Today we visited two castles.
First Stirling Castle. Well worth the visit and much preferable to Edinburgh castle in my opinion. There are lovely views from the castle and inside there is plenty to see and much to discover. Although busy it didn't feel crowded like Edinburgh castle did. We also came away actually feeling we'd learned something too. The restored great hall and royal rooms are wonderful...
(Most of the buildings of the castle were built during the reign of King James V. He became King aged just 17 months when his father King James VI was killed at the battle of Flodden in 1513. King James V was the father of Mary Queen of Scots who succeeded to the throne at the age of 6 days in December 1542. Just over forty four years later in February 1587 she was beheaded by the order of Queen Elizabeth 1st of England. The son of Mary Queen of Scots had become King James the VI of Scotland in 1567 (Mary being forced to abdicate) and, in the absence of a direct heir from Queen Elizabeth I, he also became King James I of England under the Union of the Crown in 1603; the two countries were not united politically till the union of parliaments in 1707. A fascinating period of history full of intrigue, deception, and betrayal.)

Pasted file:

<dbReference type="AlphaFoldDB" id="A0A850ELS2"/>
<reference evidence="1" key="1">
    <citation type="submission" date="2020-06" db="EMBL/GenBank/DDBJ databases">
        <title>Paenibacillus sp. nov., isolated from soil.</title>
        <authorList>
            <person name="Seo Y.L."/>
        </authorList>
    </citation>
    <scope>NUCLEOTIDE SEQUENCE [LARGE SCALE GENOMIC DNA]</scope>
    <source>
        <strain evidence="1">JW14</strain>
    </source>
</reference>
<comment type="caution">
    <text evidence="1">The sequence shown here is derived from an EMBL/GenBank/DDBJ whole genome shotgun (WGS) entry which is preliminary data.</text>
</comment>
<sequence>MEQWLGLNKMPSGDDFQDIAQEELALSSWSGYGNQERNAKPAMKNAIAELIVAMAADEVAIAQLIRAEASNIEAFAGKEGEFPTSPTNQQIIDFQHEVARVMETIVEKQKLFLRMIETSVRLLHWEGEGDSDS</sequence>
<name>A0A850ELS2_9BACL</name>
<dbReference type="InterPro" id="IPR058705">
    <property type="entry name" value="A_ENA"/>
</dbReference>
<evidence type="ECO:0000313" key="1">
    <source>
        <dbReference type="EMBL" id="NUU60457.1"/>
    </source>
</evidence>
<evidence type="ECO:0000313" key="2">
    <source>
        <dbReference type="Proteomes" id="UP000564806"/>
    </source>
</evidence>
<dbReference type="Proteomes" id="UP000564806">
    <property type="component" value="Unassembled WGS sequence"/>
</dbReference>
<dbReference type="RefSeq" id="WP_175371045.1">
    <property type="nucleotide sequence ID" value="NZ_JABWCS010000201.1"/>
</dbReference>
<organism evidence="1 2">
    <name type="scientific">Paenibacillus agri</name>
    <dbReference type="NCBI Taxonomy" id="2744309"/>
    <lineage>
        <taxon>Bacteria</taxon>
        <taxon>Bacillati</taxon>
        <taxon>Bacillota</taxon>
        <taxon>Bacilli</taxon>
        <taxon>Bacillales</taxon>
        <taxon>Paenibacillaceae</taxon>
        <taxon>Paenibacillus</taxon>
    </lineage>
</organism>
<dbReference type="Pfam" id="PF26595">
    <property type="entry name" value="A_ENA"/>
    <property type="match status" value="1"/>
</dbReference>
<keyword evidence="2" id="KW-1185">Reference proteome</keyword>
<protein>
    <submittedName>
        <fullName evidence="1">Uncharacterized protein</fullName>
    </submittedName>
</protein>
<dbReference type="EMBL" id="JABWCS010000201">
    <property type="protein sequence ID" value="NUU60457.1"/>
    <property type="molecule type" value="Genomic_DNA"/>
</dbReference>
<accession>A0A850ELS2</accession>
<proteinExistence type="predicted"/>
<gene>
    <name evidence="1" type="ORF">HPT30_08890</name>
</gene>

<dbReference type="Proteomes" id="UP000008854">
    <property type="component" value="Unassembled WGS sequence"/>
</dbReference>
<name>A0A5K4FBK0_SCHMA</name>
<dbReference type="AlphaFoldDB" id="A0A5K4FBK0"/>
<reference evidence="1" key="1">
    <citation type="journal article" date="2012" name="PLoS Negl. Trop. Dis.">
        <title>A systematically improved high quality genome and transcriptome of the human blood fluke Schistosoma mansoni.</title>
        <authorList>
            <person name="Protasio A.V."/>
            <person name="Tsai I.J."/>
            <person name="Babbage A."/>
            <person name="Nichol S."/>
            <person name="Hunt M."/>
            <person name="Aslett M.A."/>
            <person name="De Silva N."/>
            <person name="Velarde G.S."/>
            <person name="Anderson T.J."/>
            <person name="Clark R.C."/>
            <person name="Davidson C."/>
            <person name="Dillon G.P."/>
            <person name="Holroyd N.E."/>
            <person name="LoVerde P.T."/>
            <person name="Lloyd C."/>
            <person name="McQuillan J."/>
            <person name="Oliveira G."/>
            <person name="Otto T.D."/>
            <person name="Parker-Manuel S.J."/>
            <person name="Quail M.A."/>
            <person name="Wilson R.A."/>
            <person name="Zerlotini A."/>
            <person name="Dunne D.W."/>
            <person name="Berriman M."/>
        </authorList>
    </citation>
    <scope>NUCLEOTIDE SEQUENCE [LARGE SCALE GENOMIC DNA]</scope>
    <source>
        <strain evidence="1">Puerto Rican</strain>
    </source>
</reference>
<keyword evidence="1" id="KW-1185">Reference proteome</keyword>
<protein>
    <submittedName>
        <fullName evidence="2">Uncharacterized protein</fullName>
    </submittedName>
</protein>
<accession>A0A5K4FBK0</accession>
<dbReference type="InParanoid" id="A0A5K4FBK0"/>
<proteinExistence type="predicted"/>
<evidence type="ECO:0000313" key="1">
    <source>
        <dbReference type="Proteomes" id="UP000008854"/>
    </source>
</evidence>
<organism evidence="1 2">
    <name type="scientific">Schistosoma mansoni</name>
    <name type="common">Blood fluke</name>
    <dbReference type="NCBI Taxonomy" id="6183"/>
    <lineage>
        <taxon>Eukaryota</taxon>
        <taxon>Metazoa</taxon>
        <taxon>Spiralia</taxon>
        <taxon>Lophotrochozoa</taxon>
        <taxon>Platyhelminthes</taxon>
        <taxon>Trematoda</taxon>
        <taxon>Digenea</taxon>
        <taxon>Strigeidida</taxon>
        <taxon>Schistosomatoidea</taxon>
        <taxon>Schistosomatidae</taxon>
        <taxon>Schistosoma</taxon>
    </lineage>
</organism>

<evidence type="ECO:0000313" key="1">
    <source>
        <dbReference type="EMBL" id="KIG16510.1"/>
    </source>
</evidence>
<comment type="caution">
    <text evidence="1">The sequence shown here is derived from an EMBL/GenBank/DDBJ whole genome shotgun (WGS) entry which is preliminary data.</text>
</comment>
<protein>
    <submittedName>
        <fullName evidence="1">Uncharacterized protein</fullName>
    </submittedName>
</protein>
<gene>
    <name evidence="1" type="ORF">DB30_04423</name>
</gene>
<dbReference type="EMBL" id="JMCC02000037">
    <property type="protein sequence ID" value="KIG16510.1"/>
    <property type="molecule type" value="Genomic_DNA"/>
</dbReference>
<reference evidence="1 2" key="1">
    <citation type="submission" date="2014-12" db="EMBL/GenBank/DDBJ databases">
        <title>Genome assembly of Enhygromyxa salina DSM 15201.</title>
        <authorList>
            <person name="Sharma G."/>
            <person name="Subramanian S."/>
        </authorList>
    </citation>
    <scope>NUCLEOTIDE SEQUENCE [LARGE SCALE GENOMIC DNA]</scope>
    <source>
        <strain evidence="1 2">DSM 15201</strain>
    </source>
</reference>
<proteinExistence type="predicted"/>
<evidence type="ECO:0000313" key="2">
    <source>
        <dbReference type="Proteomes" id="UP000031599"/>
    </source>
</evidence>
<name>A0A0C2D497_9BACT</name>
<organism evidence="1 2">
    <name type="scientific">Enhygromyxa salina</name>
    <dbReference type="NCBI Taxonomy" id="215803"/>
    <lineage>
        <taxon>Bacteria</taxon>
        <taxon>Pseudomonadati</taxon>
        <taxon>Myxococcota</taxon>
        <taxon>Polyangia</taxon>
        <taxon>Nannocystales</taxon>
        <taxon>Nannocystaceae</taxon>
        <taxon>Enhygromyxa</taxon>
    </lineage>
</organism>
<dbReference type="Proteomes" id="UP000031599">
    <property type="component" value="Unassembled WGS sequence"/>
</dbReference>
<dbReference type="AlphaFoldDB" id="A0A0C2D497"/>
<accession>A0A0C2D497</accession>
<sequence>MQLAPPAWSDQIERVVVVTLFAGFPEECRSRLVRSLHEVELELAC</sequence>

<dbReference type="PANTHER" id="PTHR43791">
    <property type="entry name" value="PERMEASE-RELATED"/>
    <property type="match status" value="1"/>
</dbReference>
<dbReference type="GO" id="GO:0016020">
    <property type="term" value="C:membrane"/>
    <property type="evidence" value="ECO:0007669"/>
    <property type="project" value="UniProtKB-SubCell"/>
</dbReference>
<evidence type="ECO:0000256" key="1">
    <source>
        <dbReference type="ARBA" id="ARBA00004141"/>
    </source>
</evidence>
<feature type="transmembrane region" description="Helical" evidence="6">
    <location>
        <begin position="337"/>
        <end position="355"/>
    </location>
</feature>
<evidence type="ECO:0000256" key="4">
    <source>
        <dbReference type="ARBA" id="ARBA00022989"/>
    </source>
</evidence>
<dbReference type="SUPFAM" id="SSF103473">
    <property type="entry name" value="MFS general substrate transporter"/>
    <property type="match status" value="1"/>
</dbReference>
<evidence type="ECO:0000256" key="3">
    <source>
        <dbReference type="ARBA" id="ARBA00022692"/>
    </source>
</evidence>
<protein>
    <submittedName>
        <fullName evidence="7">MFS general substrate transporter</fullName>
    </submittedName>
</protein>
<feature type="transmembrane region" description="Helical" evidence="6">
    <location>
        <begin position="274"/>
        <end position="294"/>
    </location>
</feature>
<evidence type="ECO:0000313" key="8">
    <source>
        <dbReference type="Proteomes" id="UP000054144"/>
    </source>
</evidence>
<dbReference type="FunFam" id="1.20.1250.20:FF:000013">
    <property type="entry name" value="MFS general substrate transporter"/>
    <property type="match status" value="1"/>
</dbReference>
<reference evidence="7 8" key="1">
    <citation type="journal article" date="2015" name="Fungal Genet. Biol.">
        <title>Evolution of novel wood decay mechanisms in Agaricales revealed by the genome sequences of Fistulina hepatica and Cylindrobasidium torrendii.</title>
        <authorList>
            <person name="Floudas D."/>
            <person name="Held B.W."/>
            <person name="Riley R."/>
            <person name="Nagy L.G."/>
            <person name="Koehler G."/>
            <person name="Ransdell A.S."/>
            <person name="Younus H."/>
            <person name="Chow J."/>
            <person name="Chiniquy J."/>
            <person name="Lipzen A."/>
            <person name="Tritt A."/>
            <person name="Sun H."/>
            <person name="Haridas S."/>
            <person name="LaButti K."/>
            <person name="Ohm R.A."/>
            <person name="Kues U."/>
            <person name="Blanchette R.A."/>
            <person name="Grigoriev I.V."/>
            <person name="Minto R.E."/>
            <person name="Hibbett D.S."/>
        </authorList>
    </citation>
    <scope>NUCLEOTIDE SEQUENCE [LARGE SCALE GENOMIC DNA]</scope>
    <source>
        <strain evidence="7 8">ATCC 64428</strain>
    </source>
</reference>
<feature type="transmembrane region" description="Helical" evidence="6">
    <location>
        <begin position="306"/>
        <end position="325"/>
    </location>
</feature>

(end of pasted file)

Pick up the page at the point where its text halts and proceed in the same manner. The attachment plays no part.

Then we travelled a few miles out of Stirling to visit Doune castle. Some may recognise it as the location for the Monty Python film "The Holy Grail". Not as grand as Stirling, indeed my first impressions were a little adversely affected by having just visited Stirling, but once inside the actual building there were several rooms and lots of staircases to explore. We ate our picnic lunch on the roof, great views again. As an added bonus there were lots of swallows flitting around the grounds too.
Then home to have fish suppers and Irn Bru for tea. Perfect!
Before the Union two unicorns supported the Scottish arms.
Following the formation of the United Kingdom in the Act of Union in
1707 the royal coat of arms of the UK are supported by a unicorn and a
lion - the unicorn representing Scotland and the lion representing
England. Interestingly there are two versions of these arms - one for use
outwith Scotland, where the lion is on the left and the unicorn on the
right, and one for use in Scotland where the positions are reversed. (Images from Wikipedia)
"Nemo me impune lacessit" means "Wha daur meddle wi' me". So there you go.